Bamboo: Malawi’s untapped potential for clean energy innovation and climate change solution
June 6, 2022
As the world continues to change with new ways of doing things; the need to adapt and explore new approaches is now at the heart of UNDP’s work. UNDP Malawi has fully embraced new strategy, with more innovation to achieve more.
Clean energy innovation is an important part of the climate solution and a key contributor to Sustainable Development Goals.
As part of this support, Malawi Government through the Environmental Affairs Department, launched the Climate Change Research and Innovation Window, with support from UNDP Malawi. The aim of the window is to promote development of innovative solutions to climate change.
With key principles rooted in innovation; radical ideas; technological and nature-based solutions; transformative; restoring ecology integrity of land and forests; building resilient infrastructure in the face of disasters, five projects were selected and awarded US$40,000 (MWK30,160,000) each in cash prize to implement their innovative research ideas.
A year after the initiative was launched, the milestones and achievements have begun to sprout from the awardees.
Malawi University of Business and Applied Sciences (MUBAS) is one of the awardees, piloting the Commercialization of Bamboo for firewood and charcoal production, as a sustainable alternative to energy.
Charcoal is a key source of energy in Malawi’s households. The high demand of charcoal production continues to increase in the country, leading to further deforestation and devastating effects of climate change.
Despite the delays and challenges that the project faced due to the Covid-19 pandemic, there has been an encouraging buy-in from community members selected to plant and manage over 350 bamboo seedlings for the project.
The Principal Investigator of the project under MUBAS, Suzgo Kaunda highlights how the team has worked ceaselessly to demonstrate the many benefits of using bamboos as a cheaper, cleaner, and sustainable source of energy.
“We are using very ordinary, local and cheap technologies that a local Tinsmith in the community can easily replicate in the production of the Bamboo charcoal. We have trained selected people in the communities on the management of the trees, and we have also improved the survival rates of the seedings to over 90 percent”, said Kaunda.
The bamboo tree is really a gift that keeps giving with its many benefits. Switching to bamboo charcoal not only brings significant environmental benefits, but also creates local jobs and new income opportunities.
The trees grow quickly; yields a high volume of wood quickly; requires minimum management time, which brings in more frequent cash returns to the growers and producers; and grows on land that is considered infertile, unlike other crops.
The gender aspect of the project has also been encouraging to witness. Women in Malawi walk long distances with their children in unsafe forests to collect the wood for firewood and charcoal businesses, which result in cases of violence. The project is therefore having a direct impact on the quality of life for women and children by having the trees planted within the communities, which is considerably safer.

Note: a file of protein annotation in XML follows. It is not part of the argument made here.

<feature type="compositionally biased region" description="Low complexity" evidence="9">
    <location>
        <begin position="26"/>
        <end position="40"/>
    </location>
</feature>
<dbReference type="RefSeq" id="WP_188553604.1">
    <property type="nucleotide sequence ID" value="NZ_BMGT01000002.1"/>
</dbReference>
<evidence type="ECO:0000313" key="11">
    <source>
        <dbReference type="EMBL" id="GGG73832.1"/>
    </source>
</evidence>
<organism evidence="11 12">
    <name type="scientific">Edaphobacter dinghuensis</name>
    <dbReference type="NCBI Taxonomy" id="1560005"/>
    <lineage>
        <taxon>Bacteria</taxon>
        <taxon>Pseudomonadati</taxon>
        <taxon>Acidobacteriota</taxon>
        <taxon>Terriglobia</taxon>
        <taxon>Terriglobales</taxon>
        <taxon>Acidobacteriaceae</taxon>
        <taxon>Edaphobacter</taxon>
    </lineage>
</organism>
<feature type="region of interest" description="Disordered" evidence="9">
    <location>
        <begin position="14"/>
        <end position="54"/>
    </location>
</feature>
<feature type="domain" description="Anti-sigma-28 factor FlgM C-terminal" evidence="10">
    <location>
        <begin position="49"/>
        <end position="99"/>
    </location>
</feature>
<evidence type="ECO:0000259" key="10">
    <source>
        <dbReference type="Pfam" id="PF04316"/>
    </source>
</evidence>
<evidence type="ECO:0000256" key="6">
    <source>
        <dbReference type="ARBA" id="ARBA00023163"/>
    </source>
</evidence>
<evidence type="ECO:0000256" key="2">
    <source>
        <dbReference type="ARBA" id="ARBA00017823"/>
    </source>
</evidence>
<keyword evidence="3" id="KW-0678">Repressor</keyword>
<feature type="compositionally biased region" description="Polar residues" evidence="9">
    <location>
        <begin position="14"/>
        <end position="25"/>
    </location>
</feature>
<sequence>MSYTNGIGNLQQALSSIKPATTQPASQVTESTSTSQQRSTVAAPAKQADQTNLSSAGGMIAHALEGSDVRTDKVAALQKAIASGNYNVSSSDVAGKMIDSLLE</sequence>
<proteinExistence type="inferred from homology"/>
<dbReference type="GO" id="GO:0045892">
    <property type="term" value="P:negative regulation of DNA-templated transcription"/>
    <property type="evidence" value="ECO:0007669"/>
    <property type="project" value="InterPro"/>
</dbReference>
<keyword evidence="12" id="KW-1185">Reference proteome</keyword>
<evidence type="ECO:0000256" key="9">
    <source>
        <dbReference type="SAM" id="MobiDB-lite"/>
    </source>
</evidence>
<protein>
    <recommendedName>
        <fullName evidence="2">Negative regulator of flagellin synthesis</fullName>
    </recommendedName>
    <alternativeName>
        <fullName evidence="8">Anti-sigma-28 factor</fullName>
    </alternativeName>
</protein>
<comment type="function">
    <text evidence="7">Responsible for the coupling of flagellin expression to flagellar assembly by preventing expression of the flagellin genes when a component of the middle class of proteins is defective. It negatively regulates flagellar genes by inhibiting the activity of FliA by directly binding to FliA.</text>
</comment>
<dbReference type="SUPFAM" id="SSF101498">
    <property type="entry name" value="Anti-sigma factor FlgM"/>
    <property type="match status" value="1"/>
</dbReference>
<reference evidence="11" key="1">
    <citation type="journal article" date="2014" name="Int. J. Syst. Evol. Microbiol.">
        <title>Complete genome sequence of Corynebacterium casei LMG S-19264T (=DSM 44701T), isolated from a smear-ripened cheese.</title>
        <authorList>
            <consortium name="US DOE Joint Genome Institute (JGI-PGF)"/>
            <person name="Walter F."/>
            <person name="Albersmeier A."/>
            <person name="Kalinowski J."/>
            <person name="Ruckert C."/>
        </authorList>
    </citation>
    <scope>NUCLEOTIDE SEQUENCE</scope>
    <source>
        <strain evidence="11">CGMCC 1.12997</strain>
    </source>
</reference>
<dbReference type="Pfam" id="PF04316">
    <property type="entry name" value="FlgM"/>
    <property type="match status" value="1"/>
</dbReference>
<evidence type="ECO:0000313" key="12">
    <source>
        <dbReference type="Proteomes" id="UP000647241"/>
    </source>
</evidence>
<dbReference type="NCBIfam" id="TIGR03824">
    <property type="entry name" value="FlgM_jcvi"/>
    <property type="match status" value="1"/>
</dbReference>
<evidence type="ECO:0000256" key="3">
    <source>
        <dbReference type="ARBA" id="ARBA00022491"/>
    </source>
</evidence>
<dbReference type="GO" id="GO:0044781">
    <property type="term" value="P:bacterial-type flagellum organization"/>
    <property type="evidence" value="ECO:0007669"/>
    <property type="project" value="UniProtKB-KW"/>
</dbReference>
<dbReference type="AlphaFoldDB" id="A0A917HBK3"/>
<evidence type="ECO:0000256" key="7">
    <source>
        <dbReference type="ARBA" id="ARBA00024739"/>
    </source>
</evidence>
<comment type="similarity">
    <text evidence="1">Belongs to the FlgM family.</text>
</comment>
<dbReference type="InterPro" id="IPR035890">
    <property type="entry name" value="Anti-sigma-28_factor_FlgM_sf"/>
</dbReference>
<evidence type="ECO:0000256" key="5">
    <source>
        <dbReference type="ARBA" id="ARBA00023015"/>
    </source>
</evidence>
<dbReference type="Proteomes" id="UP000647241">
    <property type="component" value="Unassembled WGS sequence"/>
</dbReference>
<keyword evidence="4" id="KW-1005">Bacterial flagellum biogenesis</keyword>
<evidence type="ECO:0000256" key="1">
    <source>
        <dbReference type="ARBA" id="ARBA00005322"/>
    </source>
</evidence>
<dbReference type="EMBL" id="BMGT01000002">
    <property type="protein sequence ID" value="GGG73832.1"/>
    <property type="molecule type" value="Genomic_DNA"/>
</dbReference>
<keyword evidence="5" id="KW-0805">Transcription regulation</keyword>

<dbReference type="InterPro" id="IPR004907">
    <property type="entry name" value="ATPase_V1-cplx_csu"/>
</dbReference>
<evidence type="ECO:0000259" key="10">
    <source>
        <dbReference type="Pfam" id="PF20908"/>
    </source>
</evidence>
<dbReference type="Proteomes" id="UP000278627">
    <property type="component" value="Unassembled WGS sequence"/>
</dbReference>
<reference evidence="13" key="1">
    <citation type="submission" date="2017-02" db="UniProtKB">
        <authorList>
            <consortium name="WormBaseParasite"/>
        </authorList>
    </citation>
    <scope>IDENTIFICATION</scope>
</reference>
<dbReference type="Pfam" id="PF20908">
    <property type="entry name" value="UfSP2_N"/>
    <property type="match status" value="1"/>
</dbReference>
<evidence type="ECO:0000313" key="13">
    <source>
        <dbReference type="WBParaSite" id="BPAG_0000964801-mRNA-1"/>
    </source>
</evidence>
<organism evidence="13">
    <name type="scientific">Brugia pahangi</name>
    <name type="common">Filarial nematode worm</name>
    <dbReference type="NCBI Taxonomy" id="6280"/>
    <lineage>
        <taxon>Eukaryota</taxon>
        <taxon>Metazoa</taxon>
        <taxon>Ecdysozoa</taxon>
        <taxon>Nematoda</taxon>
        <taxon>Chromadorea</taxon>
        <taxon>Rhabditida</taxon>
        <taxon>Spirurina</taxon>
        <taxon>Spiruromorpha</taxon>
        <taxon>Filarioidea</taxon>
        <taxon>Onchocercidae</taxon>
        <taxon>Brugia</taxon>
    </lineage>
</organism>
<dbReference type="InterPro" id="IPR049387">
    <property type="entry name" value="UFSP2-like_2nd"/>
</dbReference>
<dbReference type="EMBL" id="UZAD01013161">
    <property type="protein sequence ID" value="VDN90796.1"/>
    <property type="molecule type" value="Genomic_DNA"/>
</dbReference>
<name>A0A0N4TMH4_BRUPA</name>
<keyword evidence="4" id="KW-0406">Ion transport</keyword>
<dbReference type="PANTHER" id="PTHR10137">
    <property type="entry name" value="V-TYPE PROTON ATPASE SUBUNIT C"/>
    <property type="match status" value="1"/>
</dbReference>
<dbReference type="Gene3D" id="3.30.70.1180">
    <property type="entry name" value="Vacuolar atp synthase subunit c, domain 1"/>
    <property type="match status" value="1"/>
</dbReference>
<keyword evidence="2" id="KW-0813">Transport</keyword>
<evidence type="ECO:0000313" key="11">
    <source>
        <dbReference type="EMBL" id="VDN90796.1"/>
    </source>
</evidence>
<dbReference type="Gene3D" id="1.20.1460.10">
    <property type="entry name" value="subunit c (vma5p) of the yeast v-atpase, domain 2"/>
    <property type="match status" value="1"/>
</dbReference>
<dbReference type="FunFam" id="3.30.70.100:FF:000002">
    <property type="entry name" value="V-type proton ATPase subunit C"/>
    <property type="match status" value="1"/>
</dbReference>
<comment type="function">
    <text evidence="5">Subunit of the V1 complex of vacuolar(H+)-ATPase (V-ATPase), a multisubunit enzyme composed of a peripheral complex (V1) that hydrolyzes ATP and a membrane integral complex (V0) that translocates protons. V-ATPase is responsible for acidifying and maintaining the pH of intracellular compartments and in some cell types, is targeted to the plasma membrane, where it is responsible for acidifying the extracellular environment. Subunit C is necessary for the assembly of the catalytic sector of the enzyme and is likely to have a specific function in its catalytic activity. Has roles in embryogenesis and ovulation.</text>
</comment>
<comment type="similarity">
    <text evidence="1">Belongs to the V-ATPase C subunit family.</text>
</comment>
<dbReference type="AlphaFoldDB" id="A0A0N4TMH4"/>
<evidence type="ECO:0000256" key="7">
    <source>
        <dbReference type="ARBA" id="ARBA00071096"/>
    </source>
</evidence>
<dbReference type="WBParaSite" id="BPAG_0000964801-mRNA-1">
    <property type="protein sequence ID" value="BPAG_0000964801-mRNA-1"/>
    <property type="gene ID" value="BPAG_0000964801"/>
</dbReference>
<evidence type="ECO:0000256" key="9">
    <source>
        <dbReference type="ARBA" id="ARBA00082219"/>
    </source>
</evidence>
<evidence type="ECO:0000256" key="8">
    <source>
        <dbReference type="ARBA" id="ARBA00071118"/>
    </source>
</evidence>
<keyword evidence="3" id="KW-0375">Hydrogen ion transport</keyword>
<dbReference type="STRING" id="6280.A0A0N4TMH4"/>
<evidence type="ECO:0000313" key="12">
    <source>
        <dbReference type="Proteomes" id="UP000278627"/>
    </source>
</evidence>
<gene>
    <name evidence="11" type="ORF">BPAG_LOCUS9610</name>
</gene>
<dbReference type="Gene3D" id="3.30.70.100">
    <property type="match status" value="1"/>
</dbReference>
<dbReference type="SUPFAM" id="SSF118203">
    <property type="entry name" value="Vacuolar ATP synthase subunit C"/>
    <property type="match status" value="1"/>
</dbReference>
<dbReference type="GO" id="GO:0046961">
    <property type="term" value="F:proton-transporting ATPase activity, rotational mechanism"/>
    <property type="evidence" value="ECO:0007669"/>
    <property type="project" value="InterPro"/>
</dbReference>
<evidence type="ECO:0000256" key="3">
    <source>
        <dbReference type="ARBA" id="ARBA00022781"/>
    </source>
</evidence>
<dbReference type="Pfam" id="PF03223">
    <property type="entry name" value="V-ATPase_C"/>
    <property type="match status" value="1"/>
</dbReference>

“We want to see communities and especially women, taking lead in the production of the bamboo charcoal and making a decent living from it”, said Mr. Kaunda.
The project has also captured the interest of Malawi Government, other NGOs and development partners willing to collaborate and learn more about the initiative, as one of the best practices that could be scaled up to other areas in the country.
Commenting on the initiative, The UNDP Resident Representative, Shigeki Komatsubara reiterated continual support within the energy sector and climate change programmes as key areas for UNDP’s work in Malawi.
“We have all the evidence, that by making the energy sector more sustainable, there would be more equitable growth path whilst at the same time, saving our environment. This project is one of the many initiatives that UNDP is working in Malawi to help promote clean energy access for households and small & medium-sized businesses, with an emphasis on technologies and local innovations”, said Mr. Komatsubara.
As the pilot project approaches its end date, there is still more work that needs to be done on the ground. The charcoal business in the country is a vast lucrative trade that has been going on for decades and need more coordinated efforts to redirect people to other alternatives.
Speaking on behalf of the Malawi Government, the Minister of Forestry and Natural Resources, Hon. Nancy Tembo highlights on the importance of a mindset shift to fully embrace the alternative energy sources now available in the country.
“We have a huge fight against the devastating effects caused by deforestation. As part of our urgent and interim measures, Government is advocating for a national shift to the use of alternative fuel/energy for cooking by Malawians instead of charcoal production which is worsening deforestation.
We are therefore encouraging Malawians to change the mindset when it comes to energy/fuel sources as we now have alternatives, which are cheaper and better to the environment. I am confident that together, we will save our forests for us and future generations”, said Hon. Tembo.
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